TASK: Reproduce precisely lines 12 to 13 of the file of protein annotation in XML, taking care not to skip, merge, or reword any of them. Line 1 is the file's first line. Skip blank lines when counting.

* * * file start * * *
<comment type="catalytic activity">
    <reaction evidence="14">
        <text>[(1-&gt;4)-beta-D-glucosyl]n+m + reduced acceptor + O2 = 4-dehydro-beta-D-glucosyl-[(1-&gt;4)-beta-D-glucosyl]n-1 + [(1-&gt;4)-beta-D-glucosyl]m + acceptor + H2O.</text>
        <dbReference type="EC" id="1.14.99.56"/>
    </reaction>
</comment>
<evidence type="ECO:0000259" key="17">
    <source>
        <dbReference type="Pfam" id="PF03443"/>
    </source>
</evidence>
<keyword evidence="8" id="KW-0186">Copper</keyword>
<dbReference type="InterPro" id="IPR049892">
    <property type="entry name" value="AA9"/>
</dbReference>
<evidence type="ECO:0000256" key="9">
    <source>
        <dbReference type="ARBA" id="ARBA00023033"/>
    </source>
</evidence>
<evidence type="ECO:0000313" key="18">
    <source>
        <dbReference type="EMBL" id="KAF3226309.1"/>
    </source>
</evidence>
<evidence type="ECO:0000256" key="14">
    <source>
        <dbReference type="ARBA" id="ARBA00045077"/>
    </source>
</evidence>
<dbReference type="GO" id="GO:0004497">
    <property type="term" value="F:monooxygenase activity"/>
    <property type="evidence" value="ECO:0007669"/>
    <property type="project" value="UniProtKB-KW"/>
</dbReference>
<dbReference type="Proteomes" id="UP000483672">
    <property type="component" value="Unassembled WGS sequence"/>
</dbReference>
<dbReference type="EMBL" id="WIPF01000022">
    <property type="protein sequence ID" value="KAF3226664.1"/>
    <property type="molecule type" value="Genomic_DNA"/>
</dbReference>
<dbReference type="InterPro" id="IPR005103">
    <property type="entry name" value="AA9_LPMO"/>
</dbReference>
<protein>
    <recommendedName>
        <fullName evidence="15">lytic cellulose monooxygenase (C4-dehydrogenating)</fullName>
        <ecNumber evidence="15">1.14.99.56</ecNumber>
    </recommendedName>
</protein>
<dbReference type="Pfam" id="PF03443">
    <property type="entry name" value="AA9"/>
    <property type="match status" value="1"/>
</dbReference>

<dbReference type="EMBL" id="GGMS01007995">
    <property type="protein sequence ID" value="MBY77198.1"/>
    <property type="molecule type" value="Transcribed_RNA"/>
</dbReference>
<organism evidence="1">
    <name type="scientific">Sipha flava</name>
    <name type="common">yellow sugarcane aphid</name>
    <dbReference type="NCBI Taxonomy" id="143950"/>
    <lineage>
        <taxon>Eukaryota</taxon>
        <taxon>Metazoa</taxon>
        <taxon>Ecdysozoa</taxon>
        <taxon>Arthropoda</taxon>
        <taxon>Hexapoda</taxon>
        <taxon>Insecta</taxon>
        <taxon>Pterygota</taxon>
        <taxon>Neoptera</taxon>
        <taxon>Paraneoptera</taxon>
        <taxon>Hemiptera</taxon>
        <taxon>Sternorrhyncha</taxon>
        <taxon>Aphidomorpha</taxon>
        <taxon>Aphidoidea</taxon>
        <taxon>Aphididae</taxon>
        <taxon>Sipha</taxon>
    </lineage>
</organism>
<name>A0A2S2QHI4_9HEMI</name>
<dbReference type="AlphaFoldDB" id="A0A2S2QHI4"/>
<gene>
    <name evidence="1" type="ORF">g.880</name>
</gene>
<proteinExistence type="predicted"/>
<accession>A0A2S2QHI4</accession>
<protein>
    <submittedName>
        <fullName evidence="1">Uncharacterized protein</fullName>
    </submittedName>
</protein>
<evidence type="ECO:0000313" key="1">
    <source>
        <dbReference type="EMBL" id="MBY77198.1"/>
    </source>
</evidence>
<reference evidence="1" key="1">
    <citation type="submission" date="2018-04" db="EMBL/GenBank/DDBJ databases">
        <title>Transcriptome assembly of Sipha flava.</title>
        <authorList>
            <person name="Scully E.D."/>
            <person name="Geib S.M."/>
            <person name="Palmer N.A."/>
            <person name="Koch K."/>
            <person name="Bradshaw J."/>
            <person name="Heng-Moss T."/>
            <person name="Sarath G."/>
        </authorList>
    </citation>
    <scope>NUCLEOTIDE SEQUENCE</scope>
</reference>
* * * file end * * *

<keyword evidence="8" id="KW-0186">Copper</keyword>
<dbReference type="InterPro" id="IPR049892">